In NFHS-5 report card the good the sober the future


  • NFHS-5 has encouraging news but addressing discriminatory social norms must remain top priority.

Positive Signs in NFHS-5 Edition

  • Population growth is stabilising
    • The Total Fertility Rate — the average number of children born per woman — has declined from 2.2 to 2.0 at the national level.
  • Family planning services have improved
    • Increase in adoption of modern family planning methods (from 47.8% in 2015-16 to 56.5% in 2019-21) and a reduction in unmet need for family planning by 4% points over the same period.

      Credit: The Hindu
    • Increased reach of the health system to more non-user couples with information about family planning (from 18% in 2015-16 to 24% in 2019-21).
  • Health systems are delivering better.
    • Maternal health services are steadily improving. 
    • Institutional births were accessed by 88.6% of women in 2019-21, marking an increase of 9.8% points from 2015-16. There has also been an increase in institutional deliveries in public health facilities (52.1% to 61.9%), demonstrating an improvement in quality of services.
  • Significant improvements in female literacy, with 41% women having received 10 or more years of schooling (compared to 36% in 2015-16).
  • Significant progress where women have the right to bodily autonomy and integrity, and the ability to take decisions about their lives.
  • Proportion of women (aged 15-24 years) who use menstrual hygiene products has increased by almost 20% points between 2015-16 and 2019-21 and currently stands at 77.3%.
  • Women who have their own bank accounts has gone up by 25.6% points over the same time period to reach 78.6%.
  • Around 54% of women have their own mobile phones and about one in three women have used the Internet.
  • Prevalence of child marriage has gone down marginally from 26.8% in 2015-16 to 23.3% in 2019-21. Similarly, sex ratio at birth has shown slight improvement (from 919 to 929 over the same time period).

Associated Challenges

  • Gender-based violence and harmful practices against women and girls, such as child marriage and gender-biased sex selection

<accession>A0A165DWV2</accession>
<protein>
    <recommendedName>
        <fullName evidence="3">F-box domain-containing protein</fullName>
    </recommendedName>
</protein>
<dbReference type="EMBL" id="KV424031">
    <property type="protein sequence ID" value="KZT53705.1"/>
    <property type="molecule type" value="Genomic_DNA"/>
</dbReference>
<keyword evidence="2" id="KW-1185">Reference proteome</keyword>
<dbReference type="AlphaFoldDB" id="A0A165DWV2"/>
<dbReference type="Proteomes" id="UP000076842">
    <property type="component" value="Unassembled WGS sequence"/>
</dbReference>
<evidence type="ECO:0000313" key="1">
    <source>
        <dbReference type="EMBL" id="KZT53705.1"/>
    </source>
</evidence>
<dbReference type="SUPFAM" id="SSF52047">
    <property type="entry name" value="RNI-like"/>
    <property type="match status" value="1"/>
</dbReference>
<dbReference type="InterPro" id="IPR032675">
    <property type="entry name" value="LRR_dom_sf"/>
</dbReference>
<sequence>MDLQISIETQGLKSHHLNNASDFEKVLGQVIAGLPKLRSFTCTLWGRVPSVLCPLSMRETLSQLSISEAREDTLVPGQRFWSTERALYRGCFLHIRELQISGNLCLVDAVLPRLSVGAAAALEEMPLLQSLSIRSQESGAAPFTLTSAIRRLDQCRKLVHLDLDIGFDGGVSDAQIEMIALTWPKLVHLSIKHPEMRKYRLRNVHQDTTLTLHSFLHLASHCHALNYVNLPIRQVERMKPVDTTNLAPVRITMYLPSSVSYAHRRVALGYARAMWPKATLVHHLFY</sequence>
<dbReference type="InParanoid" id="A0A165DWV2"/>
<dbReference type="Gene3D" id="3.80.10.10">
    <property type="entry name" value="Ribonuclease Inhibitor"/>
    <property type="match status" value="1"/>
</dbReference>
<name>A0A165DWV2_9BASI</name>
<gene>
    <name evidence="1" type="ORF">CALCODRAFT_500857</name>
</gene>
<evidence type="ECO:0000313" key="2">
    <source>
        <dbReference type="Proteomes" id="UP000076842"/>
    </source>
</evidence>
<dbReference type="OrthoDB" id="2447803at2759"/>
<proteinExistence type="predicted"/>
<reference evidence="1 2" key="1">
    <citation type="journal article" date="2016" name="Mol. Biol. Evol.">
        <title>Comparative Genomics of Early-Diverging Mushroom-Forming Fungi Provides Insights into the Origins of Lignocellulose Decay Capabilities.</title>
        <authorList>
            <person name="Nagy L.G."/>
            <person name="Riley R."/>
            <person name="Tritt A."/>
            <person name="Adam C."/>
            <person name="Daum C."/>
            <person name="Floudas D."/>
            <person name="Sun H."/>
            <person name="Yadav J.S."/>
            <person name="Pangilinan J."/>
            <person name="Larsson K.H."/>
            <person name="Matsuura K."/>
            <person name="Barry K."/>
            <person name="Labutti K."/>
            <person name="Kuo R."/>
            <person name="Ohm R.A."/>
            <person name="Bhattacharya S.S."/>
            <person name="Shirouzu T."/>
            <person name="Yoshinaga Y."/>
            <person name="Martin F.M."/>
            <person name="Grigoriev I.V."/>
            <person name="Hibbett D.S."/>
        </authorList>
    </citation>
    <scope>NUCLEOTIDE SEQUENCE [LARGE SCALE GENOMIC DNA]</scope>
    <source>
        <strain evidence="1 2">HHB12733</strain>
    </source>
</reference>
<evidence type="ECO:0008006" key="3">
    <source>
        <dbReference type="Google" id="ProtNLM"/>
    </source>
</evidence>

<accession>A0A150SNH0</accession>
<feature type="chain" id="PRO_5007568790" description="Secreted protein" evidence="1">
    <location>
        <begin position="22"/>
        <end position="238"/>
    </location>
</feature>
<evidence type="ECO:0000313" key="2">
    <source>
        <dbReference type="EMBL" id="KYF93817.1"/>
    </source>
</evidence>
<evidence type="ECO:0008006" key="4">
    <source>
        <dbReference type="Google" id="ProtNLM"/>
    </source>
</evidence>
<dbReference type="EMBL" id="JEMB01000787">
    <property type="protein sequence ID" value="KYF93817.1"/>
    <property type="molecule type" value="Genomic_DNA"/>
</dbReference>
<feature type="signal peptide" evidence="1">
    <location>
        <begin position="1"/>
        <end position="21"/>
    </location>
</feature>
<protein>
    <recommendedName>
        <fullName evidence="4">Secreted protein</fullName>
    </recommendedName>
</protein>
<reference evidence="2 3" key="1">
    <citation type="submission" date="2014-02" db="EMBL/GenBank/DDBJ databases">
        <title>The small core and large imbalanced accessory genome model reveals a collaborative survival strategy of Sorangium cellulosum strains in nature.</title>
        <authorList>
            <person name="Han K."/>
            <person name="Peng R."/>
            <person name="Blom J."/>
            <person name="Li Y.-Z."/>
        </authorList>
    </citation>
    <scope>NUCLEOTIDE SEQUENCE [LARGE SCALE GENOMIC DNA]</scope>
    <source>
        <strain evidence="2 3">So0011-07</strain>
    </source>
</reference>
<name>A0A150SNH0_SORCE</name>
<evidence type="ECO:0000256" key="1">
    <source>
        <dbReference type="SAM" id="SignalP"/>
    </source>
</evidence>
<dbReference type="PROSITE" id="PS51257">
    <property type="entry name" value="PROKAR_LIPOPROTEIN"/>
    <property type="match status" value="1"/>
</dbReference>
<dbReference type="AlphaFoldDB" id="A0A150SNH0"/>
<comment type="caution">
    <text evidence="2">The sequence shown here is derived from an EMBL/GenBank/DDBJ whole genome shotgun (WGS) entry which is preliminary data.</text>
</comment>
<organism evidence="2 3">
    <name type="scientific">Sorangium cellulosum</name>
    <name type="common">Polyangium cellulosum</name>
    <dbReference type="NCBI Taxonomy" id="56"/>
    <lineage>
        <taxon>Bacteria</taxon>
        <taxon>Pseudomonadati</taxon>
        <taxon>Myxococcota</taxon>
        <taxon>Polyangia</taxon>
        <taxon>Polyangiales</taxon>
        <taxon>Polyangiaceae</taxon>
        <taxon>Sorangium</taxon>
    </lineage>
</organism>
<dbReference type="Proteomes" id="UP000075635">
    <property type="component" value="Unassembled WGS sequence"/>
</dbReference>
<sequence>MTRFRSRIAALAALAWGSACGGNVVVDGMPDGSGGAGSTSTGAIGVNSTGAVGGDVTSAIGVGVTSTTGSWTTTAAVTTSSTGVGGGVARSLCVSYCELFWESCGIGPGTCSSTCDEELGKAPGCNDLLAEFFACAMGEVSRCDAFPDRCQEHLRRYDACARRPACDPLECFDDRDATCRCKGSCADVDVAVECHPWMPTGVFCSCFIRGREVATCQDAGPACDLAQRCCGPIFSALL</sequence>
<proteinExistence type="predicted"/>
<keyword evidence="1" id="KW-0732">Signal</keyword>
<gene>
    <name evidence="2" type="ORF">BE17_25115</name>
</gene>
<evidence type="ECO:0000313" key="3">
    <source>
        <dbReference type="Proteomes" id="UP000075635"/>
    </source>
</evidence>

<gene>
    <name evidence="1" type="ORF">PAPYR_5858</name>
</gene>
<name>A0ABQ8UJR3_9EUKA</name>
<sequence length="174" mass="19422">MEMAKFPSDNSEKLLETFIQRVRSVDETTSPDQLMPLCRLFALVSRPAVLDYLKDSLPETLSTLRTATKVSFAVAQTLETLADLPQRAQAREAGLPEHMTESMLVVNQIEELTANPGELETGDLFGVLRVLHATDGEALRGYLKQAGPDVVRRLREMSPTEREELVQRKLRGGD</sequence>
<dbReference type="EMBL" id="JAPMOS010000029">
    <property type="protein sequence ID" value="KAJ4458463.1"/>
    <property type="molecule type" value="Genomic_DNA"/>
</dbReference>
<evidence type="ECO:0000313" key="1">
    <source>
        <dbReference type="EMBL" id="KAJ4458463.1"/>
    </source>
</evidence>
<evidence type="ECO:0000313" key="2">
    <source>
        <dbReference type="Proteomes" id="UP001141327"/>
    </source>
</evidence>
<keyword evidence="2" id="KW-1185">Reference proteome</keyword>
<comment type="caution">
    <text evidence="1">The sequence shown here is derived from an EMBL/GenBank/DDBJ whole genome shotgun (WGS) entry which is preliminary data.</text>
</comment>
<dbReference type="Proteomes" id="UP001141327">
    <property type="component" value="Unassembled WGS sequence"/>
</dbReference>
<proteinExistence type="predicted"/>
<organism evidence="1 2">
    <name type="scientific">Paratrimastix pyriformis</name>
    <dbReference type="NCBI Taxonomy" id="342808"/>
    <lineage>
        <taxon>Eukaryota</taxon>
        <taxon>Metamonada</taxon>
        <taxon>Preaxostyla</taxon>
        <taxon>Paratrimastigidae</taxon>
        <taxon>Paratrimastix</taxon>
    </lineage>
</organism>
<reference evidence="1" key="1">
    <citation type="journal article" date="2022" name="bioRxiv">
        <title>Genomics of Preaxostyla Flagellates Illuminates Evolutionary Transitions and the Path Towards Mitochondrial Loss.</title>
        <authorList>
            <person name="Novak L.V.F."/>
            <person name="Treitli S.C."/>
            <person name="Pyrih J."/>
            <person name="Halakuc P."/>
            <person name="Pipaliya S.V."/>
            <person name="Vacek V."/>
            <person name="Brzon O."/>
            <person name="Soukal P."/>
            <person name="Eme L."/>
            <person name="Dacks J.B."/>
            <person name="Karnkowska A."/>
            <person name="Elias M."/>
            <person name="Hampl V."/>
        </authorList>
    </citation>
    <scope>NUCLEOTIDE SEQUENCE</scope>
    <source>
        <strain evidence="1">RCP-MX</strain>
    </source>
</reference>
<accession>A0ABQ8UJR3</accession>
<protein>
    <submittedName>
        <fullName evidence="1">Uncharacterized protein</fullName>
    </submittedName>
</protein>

• The survey indicates a worrisome figure of 11% of pregnant women who were still either unreached by a skilled birth attendant or not accessing institutional facilities. 
  • Teenage pregnancy has declined marginally by 1% point, and 7.9% of women in the age group of 15-19 years who were already mothers or pregnant at the time of the survey.
  • One in three women continue to face violence from their spouse.
  • Women’s participation in the economy continues to remain low (only 25.6% women engaged in paid work, a meagre increase of 0.8% point).
  • Women still bear a disproportionate burden of unpaid domestic and care work, hindering their ability to access gainful employment.

Way Forward

  • Five States (Nagaland, Bihar, Meghalaya, Jharkhand and Uttar Pradesh), indicating the need for an area-specific approach to improving maternal health services.
  • Need to invest in comprehensive sexuality education as a key component of life-skills education for both in school and out-of-school adolescents, and ensuring access to quality sexual and reproductive health services for them.
  • It is imperative to address harmful practices, such as child marriage and gender-biased sex selection. 
  • Need to enhance the value of women and girls by working on transforming unequal power relations, structural inequalities and discriminatory norms, attitudes and behaviours.
  • The pace of progress between one NFHS and the next should be accelerated by devising targeted strategies based on specific indicators and regions that are currently lagging.
  • We must challenge discriminatory social norms that drive gender-based violence and harmful practices, and empower women to exercise agency and autonomy in all spheres of life. 


  • Women and girls having agency and bodily autonomy is not only the foundation for a better future; it is a fundamental human right.

Source: TH

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